Dying Embers out now

Dying Embers out now

Sunday 5 May 2013

Childhood influences and burial sites

One of the main influences for my writing thus far has been my childhood. I recently had the opportunity to revisit the playgrounds of my youth; and, perhaps inevitably, I was taken aback by how different they seemed. 
I set out for a run from my childhood home, across the playing fields and through the Spinney I wrote about in The Source of the Lea and Abraham's Bosom, and on to the Marsh House playgrounds. There used to be an enormous children's adventure area styled after a fort, which was impossibly exciting to me as a child, and now it has become a BMX track. Marsh House still stands alongside, but it's a sad sight now, doors and windows boarded or bricked up. I recall the side of the building being painted in bright colours, back in 1978, when it was transformed into a youth centre. At that time there was a go-kart track there, on some old tennis courts, delineated by piles of car tyres. It was a mecca for youngsters back then, but now it is mainly deserted. It occurred to me that there could be some inspiration for a story here, so I thought I'd take some photos.

This is the painted side of Marsh House, which now looks to be deserted and boarded up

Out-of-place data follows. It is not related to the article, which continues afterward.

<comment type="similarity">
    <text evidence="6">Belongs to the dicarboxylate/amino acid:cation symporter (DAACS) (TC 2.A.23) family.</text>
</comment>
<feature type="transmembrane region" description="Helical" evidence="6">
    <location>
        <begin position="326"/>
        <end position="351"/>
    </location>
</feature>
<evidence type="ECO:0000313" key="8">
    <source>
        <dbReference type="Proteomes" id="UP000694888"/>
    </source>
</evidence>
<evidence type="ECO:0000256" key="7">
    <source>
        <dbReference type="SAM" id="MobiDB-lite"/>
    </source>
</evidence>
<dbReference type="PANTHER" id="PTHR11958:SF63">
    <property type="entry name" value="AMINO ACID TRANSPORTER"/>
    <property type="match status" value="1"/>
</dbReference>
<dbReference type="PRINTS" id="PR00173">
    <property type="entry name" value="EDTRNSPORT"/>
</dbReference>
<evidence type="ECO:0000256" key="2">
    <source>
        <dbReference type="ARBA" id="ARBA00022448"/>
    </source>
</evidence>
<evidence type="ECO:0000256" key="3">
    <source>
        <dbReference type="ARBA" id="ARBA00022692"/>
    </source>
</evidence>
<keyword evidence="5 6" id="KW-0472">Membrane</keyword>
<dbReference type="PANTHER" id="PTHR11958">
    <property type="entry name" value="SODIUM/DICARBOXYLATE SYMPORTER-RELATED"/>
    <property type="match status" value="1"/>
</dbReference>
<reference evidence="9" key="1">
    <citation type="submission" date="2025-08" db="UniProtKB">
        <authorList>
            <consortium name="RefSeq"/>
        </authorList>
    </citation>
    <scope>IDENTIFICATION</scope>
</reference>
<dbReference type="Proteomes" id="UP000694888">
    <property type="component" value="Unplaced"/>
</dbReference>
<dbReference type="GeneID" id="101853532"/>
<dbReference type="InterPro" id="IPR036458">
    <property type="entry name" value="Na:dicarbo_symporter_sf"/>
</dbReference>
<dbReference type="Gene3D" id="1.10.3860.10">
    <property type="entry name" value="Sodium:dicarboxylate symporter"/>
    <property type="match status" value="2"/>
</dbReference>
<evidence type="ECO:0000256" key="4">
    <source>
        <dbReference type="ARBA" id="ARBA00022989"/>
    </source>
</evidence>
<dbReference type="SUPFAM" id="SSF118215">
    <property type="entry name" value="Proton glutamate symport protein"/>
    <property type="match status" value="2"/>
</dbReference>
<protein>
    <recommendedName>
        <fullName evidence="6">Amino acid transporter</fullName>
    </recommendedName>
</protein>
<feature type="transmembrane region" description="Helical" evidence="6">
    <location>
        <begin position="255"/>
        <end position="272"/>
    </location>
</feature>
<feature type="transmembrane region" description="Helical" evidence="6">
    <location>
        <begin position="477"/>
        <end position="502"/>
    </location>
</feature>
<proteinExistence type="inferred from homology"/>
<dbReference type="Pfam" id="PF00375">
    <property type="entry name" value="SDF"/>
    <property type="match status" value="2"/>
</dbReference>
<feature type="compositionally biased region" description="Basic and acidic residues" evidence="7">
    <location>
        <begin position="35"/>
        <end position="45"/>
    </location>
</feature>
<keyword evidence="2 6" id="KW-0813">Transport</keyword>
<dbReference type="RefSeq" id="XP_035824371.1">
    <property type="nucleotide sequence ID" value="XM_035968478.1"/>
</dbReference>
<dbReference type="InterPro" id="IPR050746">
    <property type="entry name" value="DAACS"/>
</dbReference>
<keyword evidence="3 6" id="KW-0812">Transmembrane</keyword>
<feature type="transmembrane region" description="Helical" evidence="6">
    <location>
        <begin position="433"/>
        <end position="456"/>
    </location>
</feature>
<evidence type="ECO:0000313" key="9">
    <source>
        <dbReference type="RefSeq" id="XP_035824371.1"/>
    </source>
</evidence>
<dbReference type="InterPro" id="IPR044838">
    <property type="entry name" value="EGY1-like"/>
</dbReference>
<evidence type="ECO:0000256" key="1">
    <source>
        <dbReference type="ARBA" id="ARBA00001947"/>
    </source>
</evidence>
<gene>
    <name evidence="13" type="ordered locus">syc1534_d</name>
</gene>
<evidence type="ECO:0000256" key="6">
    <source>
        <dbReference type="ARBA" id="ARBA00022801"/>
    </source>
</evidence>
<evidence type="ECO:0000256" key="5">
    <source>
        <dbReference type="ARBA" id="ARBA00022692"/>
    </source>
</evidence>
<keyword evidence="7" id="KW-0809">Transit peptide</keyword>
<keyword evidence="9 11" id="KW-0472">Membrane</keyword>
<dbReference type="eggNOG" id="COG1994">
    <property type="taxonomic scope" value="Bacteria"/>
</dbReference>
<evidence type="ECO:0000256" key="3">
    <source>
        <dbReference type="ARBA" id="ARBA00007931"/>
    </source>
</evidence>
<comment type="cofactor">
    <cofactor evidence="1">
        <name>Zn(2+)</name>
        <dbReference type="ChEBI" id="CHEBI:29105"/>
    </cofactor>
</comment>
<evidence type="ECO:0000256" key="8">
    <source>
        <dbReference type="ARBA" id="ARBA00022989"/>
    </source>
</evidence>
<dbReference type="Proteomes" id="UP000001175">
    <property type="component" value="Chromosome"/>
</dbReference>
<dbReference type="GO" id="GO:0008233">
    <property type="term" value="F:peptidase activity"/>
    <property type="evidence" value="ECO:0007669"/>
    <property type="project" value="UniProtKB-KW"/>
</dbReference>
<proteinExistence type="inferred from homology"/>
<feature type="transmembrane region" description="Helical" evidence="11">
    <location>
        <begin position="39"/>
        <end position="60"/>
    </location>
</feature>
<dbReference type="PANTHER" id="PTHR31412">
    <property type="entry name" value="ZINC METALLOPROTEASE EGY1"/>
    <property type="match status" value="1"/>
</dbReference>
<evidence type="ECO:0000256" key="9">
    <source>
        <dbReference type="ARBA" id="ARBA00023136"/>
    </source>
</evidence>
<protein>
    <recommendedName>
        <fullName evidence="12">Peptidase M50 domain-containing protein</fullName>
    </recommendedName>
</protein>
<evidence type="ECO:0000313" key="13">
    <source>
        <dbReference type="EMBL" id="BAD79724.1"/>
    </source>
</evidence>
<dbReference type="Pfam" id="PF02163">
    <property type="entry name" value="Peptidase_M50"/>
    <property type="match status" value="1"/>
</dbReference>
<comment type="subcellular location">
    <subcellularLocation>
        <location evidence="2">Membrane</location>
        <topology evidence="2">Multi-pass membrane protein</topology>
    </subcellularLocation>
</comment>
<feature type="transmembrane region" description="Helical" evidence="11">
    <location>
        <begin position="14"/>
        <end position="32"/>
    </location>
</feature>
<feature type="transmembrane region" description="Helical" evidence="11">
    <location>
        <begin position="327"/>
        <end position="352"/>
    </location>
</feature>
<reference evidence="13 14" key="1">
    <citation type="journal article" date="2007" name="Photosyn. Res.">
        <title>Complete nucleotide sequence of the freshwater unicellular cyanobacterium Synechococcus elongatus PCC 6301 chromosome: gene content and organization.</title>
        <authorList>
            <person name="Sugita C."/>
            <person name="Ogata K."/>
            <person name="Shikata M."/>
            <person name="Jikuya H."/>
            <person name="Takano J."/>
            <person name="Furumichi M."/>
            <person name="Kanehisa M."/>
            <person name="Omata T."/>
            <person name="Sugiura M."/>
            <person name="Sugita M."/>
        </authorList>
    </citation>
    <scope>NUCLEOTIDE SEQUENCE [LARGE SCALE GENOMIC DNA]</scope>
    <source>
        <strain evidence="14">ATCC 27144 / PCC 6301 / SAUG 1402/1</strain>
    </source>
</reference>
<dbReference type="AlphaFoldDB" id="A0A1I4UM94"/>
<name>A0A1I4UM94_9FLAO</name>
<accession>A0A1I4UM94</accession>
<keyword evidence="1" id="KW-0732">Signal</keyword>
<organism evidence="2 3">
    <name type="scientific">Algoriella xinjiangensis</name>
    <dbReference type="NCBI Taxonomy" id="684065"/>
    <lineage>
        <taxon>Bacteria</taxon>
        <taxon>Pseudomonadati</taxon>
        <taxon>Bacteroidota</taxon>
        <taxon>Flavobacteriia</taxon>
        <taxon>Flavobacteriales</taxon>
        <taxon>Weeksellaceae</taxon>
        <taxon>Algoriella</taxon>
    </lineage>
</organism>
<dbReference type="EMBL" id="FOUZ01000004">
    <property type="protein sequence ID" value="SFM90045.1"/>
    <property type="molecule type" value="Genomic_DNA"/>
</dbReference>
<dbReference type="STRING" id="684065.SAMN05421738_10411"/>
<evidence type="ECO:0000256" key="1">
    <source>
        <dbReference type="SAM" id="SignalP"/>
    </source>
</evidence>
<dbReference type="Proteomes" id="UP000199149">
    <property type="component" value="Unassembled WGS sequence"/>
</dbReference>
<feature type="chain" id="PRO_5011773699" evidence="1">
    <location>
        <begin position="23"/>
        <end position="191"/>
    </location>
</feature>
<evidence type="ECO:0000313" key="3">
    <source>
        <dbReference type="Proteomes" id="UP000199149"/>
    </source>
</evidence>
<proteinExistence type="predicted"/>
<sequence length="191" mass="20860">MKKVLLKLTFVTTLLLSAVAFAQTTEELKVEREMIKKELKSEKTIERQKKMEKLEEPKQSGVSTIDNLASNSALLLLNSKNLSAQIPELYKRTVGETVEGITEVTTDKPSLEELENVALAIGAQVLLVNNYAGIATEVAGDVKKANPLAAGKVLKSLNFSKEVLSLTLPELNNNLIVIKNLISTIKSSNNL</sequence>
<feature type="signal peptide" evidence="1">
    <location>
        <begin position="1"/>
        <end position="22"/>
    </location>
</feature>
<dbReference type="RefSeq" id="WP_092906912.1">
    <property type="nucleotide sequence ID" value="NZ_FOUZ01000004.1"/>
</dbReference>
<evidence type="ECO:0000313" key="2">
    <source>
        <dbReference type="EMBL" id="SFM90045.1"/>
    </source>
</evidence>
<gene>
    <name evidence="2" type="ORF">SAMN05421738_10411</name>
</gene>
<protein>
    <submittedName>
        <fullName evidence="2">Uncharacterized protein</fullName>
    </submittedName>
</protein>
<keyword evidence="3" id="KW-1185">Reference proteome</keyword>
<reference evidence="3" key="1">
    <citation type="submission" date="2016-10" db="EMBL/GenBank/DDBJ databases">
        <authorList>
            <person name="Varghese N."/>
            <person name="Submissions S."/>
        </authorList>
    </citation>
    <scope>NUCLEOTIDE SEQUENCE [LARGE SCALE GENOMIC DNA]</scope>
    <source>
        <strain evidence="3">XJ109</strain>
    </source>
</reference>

The front of Marsh House
All the ground floor windows are either boarded or bricked up.
I wonder what's inside
This made me think about creepy stories suggesting childhood memories, of which there must be quite a few. Two such tales by Aickman spring to mind, The Same Dog and The Inner Room. The interesting thing to me about using a child (or a younger version of the writer) as the main protagonist is that misunderstandings can be created; the child's view of things can be unreliable, which adds to the mystery. One of my favourite stories along these lines must be The Shelter by James Everington. This is a particularly evocative tale of the vagaries involved in the formative years. The Boy in Green Velvet or Come into My Parlour by Reggie Oliver might fit the bill too.